Magazine article Editor & Publisher

Don't Count Labor Out

Magazine article Editor & Publisher

Don't Count Labor Out

Article excerpt

NEWSPAPERS MAY HAVE written the obituary for their unions too soon, a management attorney warns.

Despite their plunging membership rolls in the past decade and a half, newspaper unions are poised to benefit from a revitalized labor movement - and from structural industry changes that could aid organizing efforts, according to Charles Price, a partner with Baker & Hostetler law office in Chicago.

For all of us who thought unions were dead, the pendulum is swinging and in fact has swung the other way," Price told a session at the 111th annual Inland Press Association meeting in Chicago.

Price, a former president and publisher of the Chicago Sun-Times, said new top leadership in the AFL-CIO is aggressively pushing organizing with a strategy that combines the fervor of young organizers with the sophistication of modern marketing techniques.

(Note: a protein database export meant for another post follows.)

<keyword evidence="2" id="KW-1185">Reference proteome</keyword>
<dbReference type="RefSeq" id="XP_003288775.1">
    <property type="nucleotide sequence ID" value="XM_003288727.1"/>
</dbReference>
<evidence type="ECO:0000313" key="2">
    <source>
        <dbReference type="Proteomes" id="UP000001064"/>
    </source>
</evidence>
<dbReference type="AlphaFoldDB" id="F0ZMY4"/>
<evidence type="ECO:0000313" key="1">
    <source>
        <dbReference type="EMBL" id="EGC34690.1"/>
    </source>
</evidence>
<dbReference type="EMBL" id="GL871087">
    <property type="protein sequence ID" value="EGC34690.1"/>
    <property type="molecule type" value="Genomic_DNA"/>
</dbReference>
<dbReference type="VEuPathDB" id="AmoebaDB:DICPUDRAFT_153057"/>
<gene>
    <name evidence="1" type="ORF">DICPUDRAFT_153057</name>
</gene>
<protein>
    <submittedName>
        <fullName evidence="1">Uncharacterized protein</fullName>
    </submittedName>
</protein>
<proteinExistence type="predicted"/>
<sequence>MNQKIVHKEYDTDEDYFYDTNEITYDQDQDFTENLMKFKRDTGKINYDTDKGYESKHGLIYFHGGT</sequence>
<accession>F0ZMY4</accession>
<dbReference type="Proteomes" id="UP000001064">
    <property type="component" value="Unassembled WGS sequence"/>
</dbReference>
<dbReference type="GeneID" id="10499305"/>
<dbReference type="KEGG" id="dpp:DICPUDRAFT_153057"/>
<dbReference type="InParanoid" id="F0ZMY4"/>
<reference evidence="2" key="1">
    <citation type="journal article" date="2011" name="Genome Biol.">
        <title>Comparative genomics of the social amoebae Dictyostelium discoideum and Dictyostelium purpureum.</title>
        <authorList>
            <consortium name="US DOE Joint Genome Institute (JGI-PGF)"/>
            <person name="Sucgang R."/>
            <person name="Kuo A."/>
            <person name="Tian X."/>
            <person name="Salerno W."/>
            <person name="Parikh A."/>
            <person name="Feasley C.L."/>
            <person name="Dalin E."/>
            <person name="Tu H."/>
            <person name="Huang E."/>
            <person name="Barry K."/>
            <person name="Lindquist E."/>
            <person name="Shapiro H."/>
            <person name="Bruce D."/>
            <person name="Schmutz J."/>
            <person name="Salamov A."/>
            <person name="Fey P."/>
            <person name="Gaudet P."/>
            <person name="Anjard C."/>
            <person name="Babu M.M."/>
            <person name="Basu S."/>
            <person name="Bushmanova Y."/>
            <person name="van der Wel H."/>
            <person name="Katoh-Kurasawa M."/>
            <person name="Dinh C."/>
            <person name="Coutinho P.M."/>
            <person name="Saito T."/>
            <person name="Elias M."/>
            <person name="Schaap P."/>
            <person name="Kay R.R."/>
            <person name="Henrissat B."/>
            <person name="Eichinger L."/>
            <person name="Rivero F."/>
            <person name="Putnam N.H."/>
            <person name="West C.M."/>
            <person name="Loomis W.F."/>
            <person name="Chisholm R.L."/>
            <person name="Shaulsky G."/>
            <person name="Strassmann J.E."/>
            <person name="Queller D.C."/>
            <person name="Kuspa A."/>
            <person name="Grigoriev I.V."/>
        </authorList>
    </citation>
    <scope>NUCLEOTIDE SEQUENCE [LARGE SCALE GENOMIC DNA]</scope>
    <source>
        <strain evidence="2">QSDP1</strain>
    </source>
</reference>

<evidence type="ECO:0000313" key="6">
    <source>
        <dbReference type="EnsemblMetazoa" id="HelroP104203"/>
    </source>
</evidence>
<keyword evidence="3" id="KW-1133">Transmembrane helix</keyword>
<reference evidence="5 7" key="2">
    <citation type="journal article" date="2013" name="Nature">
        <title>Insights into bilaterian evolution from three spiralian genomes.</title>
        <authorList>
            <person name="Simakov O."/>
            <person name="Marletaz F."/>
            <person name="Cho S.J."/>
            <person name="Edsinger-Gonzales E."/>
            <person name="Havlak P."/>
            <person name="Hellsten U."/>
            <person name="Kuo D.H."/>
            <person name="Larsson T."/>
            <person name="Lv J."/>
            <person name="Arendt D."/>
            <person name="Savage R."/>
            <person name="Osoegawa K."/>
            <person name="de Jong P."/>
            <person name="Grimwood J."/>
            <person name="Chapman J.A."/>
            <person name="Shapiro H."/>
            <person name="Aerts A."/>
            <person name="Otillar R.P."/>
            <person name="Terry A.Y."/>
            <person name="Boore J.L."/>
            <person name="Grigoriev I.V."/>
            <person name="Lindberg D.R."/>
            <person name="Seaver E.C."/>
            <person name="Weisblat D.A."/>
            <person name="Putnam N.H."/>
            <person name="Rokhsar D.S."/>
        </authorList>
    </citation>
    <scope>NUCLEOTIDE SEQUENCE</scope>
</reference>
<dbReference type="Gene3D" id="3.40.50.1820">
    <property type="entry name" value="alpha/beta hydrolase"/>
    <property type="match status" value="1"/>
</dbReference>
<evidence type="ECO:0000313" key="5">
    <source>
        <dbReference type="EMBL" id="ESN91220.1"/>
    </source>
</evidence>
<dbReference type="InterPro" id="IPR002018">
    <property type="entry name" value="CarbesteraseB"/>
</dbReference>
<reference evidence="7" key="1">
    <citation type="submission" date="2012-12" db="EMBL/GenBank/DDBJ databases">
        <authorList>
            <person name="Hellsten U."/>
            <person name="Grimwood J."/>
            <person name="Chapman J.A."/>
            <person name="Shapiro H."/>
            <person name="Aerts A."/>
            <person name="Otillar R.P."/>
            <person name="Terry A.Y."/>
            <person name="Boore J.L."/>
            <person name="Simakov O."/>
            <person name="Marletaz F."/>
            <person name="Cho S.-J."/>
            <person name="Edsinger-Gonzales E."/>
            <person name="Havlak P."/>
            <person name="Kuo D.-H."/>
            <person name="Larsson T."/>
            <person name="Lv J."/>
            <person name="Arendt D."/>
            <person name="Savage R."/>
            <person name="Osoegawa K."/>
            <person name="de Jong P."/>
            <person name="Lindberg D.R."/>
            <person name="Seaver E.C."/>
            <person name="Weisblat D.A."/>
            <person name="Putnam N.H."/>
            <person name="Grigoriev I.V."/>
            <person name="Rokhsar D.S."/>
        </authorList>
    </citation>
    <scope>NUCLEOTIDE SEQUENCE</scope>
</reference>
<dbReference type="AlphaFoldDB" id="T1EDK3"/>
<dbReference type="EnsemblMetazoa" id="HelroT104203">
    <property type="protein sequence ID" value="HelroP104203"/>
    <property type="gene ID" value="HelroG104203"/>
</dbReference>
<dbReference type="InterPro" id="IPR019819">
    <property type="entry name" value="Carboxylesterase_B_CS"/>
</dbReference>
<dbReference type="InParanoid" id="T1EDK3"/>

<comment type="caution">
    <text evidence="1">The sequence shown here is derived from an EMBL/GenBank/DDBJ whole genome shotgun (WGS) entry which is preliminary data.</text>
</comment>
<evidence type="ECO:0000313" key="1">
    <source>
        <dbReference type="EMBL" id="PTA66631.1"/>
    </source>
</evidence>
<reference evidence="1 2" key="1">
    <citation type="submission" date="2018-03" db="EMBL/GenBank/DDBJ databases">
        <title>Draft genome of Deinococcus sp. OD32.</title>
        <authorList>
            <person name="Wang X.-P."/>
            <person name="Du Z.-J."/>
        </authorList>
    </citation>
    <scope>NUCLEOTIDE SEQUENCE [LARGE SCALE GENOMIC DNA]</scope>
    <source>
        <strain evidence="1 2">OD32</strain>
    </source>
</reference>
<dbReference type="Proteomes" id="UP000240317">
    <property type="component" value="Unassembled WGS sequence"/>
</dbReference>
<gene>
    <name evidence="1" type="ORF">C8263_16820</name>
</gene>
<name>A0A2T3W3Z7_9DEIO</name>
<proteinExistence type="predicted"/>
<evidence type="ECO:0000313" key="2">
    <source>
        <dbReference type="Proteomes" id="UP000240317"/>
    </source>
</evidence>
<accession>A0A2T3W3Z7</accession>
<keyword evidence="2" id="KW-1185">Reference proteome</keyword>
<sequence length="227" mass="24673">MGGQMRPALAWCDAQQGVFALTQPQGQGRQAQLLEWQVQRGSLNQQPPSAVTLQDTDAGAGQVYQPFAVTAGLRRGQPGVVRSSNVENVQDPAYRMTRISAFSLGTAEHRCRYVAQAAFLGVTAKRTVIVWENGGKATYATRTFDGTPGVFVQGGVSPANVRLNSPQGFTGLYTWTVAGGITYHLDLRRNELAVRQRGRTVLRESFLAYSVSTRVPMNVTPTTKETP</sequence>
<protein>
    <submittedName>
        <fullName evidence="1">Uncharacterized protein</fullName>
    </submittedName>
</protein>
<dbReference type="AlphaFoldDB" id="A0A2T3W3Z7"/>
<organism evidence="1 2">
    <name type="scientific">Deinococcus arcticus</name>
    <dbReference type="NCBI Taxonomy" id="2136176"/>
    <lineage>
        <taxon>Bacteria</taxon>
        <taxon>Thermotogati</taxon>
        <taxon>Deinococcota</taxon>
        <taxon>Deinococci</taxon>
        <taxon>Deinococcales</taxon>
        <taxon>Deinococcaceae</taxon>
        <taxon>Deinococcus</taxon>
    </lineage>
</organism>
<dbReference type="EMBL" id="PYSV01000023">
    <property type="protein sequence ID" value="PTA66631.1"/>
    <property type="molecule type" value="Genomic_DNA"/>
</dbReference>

"The unions now know there is no one-size-fits-all brand of organizing," Price said, "and they've become much more sophisticated in targeting their organization and their pitches to the employees.

They analyze their work force, match organizers to the workplace to enhance their chances for success. They give organizers good resource materials with professional help. They use sophisticated techniques like focus groups, polling, surveys and the like.... Depending on the employees, the issues they focus on are not the usual bread and butter, but worker participation, voice in determining what happens to them in their workplace, respect, dignity, pay and pay equity, family issues, fairness and, a major one these days, job security," Price said.

Newspapers have already felt some of the impact of the alliances labor is forging with the religious community, Price noted.

"Those of you who have been up in Detroit and seen the strike up there realize the clergy have been a very strong presence on the picket line," he said. More important, however, unions also are far more willing than before to finance organizing drives, Price said. Under the new leadership of former Service Employees International Union president John Sweeney, the AFL-CIO has increased its funding of organizing drives from about $2.5 million a few years ago to more than $20 million today, Price said. …

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